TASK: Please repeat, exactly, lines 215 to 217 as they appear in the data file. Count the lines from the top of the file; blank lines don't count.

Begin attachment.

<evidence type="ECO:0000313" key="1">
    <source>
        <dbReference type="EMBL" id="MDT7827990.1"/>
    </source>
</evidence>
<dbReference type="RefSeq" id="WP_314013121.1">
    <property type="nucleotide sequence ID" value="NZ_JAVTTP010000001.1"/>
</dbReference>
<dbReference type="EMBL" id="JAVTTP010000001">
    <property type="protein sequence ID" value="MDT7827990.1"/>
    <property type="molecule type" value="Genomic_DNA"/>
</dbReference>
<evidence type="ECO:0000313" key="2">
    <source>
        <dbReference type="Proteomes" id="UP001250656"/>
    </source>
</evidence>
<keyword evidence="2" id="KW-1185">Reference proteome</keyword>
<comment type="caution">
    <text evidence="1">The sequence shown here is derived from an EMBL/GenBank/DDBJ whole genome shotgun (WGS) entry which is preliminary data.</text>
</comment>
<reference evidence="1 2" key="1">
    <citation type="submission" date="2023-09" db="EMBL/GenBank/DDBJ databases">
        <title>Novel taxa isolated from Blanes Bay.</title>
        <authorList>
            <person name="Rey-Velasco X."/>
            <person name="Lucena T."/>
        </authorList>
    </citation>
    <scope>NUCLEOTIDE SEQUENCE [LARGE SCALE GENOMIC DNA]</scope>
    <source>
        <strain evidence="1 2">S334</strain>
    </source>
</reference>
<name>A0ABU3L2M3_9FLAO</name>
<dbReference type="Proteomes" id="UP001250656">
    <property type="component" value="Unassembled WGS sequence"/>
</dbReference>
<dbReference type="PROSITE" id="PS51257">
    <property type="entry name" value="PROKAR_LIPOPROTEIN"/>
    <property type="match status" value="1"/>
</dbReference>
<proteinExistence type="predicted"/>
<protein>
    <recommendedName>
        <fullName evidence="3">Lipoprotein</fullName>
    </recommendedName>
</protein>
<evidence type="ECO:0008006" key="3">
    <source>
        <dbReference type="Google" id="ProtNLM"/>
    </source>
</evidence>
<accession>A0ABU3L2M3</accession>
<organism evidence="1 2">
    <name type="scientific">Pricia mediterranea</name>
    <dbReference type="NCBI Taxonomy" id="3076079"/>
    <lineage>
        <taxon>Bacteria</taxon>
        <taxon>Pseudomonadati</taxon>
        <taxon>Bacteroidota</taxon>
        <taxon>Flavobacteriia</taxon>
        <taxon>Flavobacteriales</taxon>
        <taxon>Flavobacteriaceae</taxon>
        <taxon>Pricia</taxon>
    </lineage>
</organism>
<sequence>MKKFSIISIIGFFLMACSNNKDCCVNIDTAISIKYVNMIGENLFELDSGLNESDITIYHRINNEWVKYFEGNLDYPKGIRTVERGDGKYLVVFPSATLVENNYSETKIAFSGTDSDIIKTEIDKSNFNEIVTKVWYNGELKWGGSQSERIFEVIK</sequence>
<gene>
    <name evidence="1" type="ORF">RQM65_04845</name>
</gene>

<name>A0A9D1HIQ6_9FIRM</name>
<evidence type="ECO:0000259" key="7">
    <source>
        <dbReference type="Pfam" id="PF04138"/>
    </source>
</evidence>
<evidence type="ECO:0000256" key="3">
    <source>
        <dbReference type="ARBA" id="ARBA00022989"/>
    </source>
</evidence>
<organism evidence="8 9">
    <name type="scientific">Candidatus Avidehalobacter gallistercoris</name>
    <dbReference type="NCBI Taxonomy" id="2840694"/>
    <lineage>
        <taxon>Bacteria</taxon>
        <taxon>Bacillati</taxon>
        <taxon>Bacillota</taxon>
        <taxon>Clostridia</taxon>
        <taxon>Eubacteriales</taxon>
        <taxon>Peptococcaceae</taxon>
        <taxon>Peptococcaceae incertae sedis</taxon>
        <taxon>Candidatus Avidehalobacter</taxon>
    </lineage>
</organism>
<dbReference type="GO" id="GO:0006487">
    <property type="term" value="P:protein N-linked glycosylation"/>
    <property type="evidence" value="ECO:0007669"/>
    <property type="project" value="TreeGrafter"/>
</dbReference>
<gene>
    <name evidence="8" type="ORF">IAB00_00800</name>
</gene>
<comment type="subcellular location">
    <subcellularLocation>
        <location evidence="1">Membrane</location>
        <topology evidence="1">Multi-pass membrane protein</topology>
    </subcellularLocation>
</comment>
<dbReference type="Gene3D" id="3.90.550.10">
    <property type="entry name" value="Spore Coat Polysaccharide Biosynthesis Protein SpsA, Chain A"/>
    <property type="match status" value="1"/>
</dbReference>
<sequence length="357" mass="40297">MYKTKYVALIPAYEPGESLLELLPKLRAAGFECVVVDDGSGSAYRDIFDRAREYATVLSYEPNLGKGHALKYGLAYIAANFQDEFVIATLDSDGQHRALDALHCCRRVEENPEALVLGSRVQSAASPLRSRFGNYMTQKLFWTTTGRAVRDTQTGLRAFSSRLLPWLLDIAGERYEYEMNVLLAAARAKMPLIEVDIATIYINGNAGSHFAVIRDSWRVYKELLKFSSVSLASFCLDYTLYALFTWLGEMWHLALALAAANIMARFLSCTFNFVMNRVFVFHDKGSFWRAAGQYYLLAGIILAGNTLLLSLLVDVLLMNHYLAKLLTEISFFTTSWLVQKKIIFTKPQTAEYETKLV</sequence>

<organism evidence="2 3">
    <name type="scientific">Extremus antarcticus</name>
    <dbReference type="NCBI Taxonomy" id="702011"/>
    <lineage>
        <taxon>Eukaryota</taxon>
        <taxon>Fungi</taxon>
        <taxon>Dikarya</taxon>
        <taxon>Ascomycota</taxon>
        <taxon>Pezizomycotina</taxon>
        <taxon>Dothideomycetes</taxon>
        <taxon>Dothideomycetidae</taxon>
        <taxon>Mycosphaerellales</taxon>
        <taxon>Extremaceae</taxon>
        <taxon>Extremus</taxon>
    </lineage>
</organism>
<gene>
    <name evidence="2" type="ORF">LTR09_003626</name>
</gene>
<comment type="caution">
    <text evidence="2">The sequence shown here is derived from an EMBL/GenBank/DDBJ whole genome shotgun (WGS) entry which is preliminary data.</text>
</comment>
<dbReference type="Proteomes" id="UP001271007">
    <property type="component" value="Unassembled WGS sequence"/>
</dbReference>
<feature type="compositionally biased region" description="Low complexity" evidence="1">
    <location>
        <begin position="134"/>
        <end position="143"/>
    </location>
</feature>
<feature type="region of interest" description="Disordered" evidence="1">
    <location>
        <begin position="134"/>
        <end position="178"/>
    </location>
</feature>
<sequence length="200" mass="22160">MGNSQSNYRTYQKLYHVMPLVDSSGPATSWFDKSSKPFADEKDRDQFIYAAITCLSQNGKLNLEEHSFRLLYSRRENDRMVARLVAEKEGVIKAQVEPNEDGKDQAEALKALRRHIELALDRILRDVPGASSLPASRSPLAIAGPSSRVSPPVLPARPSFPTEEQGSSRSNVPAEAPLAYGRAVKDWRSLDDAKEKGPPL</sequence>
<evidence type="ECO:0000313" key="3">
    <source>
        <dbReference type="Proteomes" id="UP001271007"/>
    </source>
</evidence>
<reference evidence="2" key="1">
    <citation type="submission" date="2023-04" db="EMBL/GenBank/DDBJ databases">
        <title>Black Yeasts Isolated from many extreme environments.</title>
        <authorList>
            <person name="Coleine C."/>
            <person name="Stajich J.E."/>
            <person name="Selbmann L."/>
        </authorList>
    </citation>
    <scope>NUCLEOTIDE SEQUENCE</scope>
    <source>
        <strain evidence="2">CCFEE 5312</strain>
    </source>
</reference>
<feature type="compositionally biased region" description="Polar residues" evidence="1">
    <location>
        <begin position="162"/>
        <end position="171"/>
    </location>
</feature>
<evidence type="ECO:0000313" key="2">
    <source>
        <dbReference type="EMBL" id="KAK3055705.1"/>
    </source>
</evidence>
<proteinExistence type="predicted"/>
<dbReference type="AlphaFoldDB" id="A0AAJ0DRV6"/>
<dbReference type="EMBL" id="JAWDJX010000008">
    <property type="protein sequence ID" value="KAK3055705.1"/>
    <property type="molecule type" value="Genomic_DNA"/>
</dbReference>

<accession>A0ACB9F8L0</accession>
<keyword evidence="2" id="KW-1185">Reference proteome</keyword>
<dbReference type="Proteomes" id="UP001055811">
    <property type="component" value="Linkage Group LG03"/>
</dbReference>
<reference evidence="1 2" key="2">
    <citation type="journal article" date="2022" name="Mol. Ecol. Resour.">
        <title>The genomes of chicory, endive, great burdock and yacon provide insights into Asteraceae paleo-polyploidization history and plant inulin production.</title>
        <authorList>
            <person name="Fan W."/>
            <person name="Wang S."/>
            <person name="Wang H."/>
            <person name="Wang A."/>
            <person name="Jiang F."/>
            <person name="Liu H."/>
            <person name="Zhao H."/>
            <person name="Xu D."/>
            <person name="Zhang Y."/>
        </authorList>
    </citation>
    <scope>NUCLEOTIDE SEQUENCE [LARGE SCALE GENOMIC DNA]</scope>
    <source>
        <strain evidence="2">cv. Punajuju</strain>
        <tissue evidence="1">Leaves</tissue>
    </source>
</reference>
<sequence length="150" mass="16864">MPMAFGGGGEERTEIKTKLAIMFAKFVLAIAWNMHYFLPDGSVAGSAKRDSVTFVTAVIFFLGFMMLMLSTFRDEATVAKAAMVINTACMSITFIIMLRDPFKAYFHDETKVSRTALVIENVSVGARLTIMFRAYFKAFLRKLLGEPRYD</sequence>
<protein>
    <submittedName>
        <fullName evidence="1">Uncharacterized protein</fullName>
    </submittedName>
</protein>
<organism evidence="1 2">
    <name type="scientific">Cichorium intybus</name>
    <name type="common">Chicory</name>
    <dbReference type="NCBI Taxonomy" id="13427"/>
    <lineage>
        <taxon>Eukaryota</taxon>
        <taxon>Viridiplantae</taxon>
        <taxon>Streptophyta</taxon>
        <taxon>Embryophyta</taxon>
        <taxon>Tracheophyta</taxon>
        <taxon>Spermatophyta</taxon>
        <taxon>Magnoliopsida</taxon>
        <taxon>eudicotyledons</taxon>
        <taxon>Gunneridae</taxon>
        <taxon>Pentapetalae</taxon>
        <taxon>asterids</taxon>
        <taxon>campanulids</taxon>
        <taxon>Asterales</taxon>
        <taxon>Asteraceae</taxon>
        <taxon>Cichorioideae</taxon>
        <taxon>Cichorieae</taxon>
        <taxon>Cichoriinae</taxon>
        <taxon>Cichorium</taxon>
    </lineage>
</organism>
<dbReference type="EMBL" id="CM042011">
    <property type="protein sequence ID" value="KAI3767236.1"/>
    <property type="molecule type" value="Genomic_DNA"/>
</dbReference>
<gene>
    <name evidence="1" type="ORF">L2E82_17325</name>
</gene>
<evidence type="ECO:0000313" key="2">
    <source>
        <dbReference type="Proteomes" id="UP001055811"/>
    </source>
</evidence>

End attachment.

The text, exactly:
</reference>
<sequence length="150" mass="16864">MPMAFGGGGEERTEIKTKLAIMFAKFVLAIAWNMHYFLPDGSVAGSAKRDSVTFVTAVIFFLGFMMLMLSTFRDEATVAKAAMVINTACMSITFIIMLRDPFKAYFHDETKVSRTALVIENVSVGARLTIMFRAYFKAFLRKLLGEPRYD</sequence>
<protein>